"Love, the Soft Seal, by which alone we find / Something of Angel stamp't on Human-kind; / While we, like Wax, to the Impression bow, / And find our Souls are One, we know not how."

— Gould, Robert (b. 1660?, d. in or before 1709)

Place of Publication
Printed for W. Lewis
"Love, the Soft Seal, by which alone we find / Something of Angel stamp't on Human-kind; / While we, like Wax, to the Impression bow, / And find our Souls are One, we know not how."
Metaphor in Context
Shame of our Sex! What Rage inflames thy Breast?
Or for Inspir'd, have you mistook Possest?
In Maiden Verse, there shou'd no Words be seen
But what reveals the Innocence within.
Of things Ridiculous, I dare maintain
Nothing's so senseless, frivolous and vain,
As thinking all our Fau'ts in Publick shown
When not a Line, but what unveils your own.
A thousand Times be Harlots call'd Obscene,
It no Reproach can to the Vert'ous mean:
Nor does Adult'rous Wife reflect on me,
While I walk Hand in Hand with Modesty;
But she that does resent it, that Ill Wife is She.
The Tender Place will quickly tell 'tis bare;
For if we shrink, the Satyr Lances there:
And this may be laid down a Standard Rule,
Relate to whom it will; Punk, Pimp, or Fool.
What Credit can to thy Defence accrue,
But that his Satyr sat too close on You,
And like Strait Stays made You unlace for Air?
As Pounds imply what brought the Cattle there:
Sated with Lawfull Grass they leap't the Bound:
O never let us quit that Fertile Ground
Where Vert'ous Herbage Springs, and Honour rais'd the Mound.
His Hate of Falshood, not his Love of spite,
Ground his Inveterate Spleen, and bid him Write:
A Perjur'd Nymph depriv'd him of his Rest;
When Her, and all like Her he banish'd from his Breast.
Who dare Accuse Him for so just a Deed,
To save the Corn by Rooting out the Weed?
That Worth's his Care is plainly understood,
For pulling down the Ill must raise the Good.
Yet if You were Resolv'd to write to show
Your Parts, (which don't distinguish Friend from Foe,)
Why was it Rhime? (But Rage all Sense devours)
That scandal to their Sex, and worse to Ours.
'Tis not as formerly, when 'twas the Use
For Verse t'Instruct, as now 'tis to Traduce;
As from your own Example can you plead excuse?
Remember how the Chast Orinda Wrote,
With all the Grace and Modesty of Thought?
Rapt we all stood, nor knew which to prefer,
Whether to read her Verse, or gaze on Her:
Thro' all her works apparently does shine
A Spark that shews her Nature was Divine;
While only Spite and Fury Actuate thine.
Our Female Poesie is chang'd since then;
For Songs Obscene fit not a Woman's Pen:
Nor Satyr is our Province; let 'em throw
Their Darts, while we are Chast we ward the Blow.
O! let us not be Snakes beneath the Flower.
Nor Ill because we know it in our Power;
But keep in thought the last, the scrutinizing Hour:
For after Death a strict Account Succeeds;
Our Idle Thoughts are Punisht with our Evil Deeds.
Then thou dost talk of Love at such a Rate
As drawn by Thee, 'tis what we ought to Hate,
A freakish, Hair-Brain'd, Bess of Bedlam State.
Love, the Soft Seal, by which alone we find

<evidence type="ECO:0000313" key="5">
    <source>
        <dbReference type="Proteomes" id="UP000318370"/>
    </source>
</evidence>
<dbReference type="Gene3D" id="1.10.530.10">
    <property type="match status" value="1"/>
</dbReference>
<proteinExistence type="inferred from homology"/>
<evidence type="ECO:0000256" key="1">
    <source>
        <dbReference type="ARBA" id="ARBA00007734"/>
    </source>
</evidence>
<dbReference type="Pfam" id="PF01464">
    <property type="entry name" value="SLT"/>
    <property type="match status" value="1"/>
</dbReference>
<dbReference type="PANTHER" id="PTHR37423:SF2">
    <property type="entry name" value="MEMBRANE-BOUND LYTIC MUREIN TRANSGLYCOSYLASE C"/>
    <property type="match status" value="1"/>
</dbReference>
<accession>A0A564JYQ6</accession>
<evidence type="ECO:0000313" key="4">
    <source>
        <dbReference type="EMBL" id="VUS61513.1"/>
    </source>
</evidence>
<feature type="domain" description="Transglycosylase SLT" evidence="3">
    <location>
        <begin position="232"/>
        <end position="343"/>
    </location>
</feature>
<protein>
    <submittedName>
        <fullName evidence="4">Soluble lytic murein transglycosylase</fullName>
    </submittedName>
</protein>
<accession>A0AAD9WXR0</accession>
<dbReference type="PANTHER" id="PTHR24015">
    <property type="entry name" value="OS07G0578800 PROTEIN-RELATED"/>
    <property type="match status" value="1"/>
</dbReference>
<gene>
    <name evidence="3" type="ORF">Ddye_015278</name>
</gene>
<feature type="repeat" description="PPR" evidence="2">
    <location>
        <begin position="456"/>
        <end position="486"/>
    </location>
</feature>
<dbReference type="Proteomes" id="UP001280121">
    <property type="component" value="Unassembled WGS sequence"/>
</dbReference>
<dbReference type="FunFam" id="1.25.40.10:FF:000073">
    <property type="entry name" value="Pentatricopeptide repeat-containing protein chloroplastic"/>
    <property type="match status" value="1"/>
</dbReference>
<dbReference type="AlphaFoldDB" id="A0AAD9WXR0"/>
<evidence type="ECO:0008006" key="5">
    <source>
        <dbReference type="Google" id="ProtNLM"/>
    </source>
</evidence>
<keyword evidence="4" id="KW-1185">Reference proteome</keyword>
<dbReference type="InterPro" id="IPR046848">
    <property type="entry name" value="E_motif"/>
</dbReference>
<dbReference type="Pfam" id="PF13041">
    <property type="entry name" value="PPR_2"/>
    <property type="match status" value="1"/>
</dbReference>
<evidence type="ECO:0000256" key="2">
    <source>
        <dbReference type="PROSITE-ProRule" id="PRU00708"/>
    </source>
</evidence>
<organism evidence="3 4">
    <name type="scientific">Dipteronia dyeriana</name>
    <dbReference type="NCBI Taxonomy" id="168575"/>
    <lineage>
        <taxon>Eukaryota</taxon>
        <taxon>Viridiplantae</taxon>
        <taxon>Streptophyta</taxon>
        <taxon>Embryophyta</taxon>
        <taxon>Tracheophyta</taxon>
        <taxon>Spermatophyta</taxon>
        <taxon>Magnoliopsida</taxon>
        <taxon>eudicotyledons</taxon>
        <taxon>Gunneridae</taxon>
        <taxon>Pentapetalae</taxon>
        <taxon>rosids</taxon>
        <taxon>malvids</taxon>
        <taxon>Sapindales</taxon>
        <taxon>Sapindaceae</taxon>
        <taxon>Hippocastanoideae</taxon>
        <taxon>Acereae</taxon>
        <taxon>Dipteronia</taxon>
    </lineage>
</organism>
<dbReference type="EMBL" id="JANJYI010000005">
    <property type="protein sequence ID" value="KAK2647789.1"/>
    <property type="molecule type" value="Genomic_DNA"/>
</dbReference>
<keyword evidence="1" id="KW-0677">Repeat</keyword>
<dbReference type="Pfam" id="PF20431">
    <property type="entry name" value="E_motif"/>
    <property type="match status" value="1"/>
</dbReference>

Something of Angel stamp't on Human-kind;
While we, like Wax, to the Impression bow,
And find our Souls are One, we know not how

And, like Translated Saints, Ascending flee,
Rapt up to a Third Heav'n of Extasie.
This is the Fate that Constancy does prove;
And such is always the Reward of Purity in Love.
But in thy Numbers 'tis a Lapland Witch
Sailing thro' Air, astride, upon a Switch,
Mumbling of Wicked, but successless Spells,
And tho' You fail to hurt, it still your Envy tells.
In short, both thine and Ariadne's Rage
Only a General Ruin can Asswage:
Both Good and Bad, at once, must blended go,
And the whole Race be ended at a Blow;
And all your Reason,--You wou'd have it so.
What worst of Furies, (cou'd they have their Will)
Wou'd talk so boldly, and Design so Ill?
Forbear thy Scribling Itch, and Write no more;
When You began 'twas time to give it o'er:
What has this Age produc'd from Female Pens
But an Obsceneness that out-strides the Men's?
Succeeding Times will see the Diff'rence plain,
And wonder at a Style so loose and vain;
And what shou'd make the Women rise so high
In Love of Vice, and scorn of Modesty.
For why are You concern'd a common Whore
Shou'd be turn'd off; and Providence once more
Her Senseless Cully, to his Wits restore?
Of Cashier'd Punks so feelingly You speak,
You have been serv'd, sure, some such Slipp'ry Trick;
And so by Sad Experience (as You sing)
Know but too much of it;--a Barb'rous Thing!
Your Language all along is Loose and Vile,
We see your want of Manners in your Stile.
Your Words Outrag'ous, but their Meaning weak,
And writ with the same Caution Bullies speak.
Coherence their is none; thy Genius warms
No more than now thy Face, at Fifty, Charms.
To all a Nusance, to Your self a Plague;
And but a step between Thee and a Toothless Hag--
But I forbear Thee; and may He forbear
You write against, and not be too severe:
If such Scurrility you long pursue,
No Creature e'er will be so Maul'd as you:
Your Fau'ts and Follies He'll to all make plain;
And in his bold, Satyrick, angry Vein,
Set a worse Mark on Thee than GOD on Cain.
But may He spare Thee--Here she wou'd give o'er:
And I will spare Thee;--for a Whore's a Whore.
Searching "wax" and "soul" in HDIS (Poetry); found again "impression"
Only 1 entry in ESTC (1709).

The Works of Mr. Robert Gould: In Two Volumes. Consisting of those Poems and Satyrs Which were formerly Printed, and Corrected since by the Author; As also of the many more which He Design'd for the Press. Publish'd from his Own Original Copies (London: W. Lewis, 1709). <Link to ECCO>
Date of Entry

The Mind is a Metaphor is authored by Brad Pasanek, Assistant Professor of English, University of Virginia.